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Talk of stadiums puts St. Paul Mayor Chris Coleman in a bind

This Vikings stadium debate at the Capitol is proving a big headache for St. Paul Mayor Chris Coleman.

Mayor Chris Coleman, shown at Saturday's Winter Carnival parade, finds himself -- and St. Paul -- in the middle of competing interests on the Vikings issue.

This Vikings stadium debate at the Capitol is proving a big headache for St. Paul Mayor Chris Coleman, who technically, doesn’t even have a horse in the race. He’s had to point out big problems his city would face with the current proposals for a new stadium whether it ends up in either Minneapolis or Arden Hills.

And it’s even more complicated for Coleman because he dearly wants legislators to approve funding for his own “stadium issue” — a new St. Paul Saints ballpark. (Supporters of the Saints plan get apoplectic when someone calls it a stadium.)

Coleman, notes, though, that any assertion linking the Vikings stadium and the Saints ballpark in any deal — such as “Give Minneapolis the Vikings stadium and St. Paul the Saints ballpark” — is way off base, he said. Not an apples-and-apples comparison, he said.

The mayor went to Gov. Mark Dayton this week to push his case against the way current Minneapolis stadium plans are linked to state aid to Target Center; such an arrangement would be a huge blow to St. Paul’s Xcel Energy Center, which competes with the Minneapolis arena for concerts and other events, he said.

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In an interview Wednesday, he talked more about being in the middle of competing interests on the Vikings issue, and seeing problems all around for his city.

Even before the Minneapolis sites and the Target Center subsidy proposals started getting most of the attention — back when the Arden Hills site in Ramsey County seemed like it had a shot — Coleman was against that proposed financing plan. First, an added county-wide sales tax and then a county-wide food and beverage tax would fall largely and unfairly on St. Paul residents and businesses, he said.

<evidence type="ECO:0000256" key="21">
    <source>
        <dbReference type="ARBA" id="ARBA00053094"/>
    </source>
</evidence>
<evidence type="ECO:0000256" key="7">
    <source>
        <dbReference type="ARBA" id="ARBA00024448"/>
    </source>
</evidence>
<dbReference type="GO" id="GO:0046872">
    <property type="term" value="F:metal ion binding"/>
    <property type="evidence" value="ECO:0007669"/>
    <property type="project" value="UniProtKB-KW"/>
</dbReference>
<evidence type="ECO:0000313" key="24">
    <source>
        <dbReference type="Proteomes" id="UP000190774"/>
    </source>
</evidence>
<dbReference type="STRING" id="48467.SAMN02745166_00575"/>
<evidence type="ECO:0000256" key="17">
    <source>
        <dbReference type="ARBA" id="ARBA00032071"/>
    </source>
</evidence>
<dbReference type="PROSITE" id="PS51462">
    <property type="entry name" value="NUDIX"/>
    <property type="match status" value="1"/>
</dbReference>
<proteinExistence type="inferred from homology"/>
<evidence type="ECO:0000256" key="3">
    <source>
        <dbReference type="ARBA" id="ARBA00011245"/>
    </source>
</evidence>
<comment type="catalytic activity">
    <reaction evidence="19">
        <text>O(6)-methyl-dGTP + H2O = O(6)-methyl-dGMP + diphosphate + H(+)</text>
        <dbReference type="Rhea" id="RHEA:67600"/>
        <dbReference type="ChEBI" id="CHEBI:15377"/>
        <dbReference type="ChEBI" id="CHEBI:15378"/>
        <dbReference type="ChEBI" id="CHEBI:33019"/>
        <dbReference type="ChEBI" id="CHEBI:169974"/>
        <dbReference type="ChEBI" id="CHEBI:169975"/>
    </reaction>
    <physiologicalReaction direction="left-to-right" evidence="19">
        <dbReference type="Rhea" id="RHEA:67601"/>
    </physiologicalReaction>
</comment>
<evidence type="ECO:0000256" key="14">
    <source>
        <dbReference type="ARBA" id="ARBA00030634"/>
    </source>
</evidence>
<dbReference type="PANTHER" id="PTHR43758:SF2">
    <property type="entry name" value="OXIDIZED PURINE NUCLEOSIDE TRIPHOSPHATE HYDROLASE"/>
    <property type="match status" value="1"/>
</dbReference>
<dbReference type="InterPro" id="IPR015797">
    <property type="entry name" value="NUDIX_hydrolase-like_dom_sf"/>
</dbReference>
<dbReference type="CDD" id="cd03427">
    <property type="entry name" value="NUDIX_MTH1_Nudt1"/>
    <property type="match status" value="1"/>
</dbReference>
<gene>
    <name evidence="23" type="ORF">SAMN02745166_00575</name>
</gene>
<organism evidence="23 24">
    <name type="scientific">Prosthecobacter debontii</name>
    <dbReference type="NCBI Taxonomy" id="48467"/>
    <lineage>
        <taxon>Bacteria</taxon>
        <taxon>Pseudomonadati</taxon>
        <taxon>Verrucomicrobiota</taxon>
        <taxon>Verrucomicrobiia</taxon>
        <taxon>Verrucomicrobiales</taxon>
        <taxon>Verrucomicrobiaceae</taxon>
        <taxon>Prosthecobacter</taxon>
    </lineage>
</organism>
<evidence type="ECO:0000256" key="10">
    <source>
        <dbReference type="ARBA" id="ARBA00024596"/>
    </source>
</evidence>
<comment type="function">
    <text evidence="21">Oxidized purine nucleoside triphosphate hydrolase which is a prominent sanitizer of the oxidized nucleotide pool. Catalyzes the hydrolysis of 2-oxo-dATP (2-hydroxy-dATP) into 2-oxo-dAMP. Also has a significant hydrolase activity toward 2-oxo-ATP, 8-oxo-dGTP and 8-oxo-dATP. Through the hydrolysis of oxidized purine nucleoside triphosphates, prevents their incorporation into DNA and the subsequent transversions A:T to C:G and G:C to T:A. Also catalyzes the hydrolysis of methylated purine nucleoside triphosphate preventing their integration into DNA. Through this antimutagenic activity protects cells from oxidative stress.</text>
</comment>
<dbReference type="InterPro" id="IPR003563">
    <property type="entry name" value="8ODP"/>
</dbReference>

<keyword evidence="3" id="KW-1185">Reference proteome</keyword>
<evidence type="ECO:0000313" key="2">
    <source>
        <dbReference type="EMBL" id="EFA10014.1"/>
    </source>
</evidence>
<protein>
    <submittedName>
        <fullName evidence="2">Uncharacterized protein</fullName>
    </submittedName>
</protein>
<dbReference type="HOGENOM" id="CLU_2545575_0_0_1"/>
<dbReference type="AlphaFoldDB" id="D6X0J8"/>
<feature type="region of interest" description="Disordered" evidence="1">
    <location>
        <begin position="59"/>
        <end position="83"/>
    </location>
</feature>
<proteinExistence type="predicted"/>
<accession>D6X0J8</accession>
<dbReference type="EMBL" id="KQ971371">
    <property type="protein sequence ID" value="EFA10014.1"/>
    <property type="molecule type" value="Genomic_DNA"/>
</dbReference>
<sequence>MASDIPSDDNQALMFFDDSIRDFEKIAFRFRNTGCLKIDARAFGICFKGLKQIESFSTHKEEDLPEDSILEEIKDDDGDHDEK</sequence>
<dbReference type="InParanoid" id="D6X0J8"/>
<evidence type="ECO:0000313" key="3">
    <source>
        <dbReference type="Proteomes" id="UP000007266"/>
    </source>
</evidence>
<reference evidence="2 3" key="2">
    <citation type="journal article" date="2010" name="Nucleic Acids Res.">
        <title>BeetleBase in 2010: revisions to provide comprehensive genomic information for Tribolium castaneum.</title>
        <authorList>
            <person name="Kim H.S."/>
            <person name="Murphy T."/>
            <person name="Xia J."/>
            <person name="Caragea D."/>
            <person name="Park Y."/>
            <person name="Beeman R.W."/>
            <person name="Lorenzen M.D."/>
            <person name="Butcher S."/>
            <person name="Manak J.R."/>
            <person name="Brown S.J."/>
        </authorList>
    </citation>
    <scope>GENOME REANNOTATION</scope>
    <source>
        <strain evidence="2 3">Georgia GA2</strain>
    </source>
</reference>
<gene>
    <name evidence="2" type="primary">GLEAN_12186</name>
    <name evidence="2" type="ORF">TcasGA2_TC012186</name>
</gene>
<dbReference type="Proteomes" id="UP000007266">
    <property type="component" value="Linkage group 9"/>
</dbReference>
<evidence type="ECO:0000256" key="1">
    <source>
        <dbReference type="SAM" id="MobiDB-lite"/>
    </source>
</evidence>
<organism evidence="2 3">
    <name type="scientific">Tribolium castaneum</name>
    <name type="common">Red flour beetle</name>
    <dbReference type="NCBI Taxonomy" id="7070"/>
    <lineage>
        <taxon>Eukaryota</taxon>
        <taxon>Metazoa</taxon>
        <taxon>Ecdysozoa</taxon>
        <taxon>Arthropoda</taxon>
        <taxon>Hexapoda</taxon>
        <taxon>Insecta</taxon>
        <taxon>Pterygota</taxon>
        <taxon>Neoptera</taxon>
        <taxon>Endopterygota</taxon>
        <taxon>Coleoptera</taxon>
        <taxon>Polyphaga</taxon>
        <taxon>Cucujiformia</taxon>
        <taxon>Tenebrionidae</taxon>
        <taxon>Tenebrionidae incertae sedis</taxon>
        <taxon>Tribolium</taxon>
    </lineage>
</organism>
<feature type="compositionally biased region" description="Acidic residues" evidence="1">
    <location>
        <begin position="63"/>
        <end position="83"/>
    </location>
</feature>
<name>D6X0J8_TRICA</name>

Coleman’s ‘global solution’ flops
At the time, he proposed a state-wide, 2-cents-a-drink tax, to pay for a Vikings stadium, because he considers the team a state-wide asset. It was part of his “global solution” to the stadium/arena issues. His plan essentially called for a new Vikings stadium, one metro area arena (keep Xcel, get rid of Target Center) and a new regional ballpark in downtown St. Paul that would replace the aging Midway Stadium and serve both the minor-league Saints team and many amateur teams.

His phone isn’t ringing off the hook with support for that plan.

The mayor says former MinnPost writer and stadium expert Jay Weiner told him that people claimed to be looking for a global solution, but when presented with one, they pooh-poohed his plan.

Still, Coleman is hopeful that Ramsey County officials will come up with a more palatable financing plan for Arden Hills very soon, now that the Minneapolis plans are plagued by City Council problems and site issues.

“With Ramsey County going back to the drawing board, we’ll see what their plan looks like. I’ve never been opposed to Arden Hills, but have always asked: ‘What’s the right funding?’ And I think it needs to be state-wide,” he said.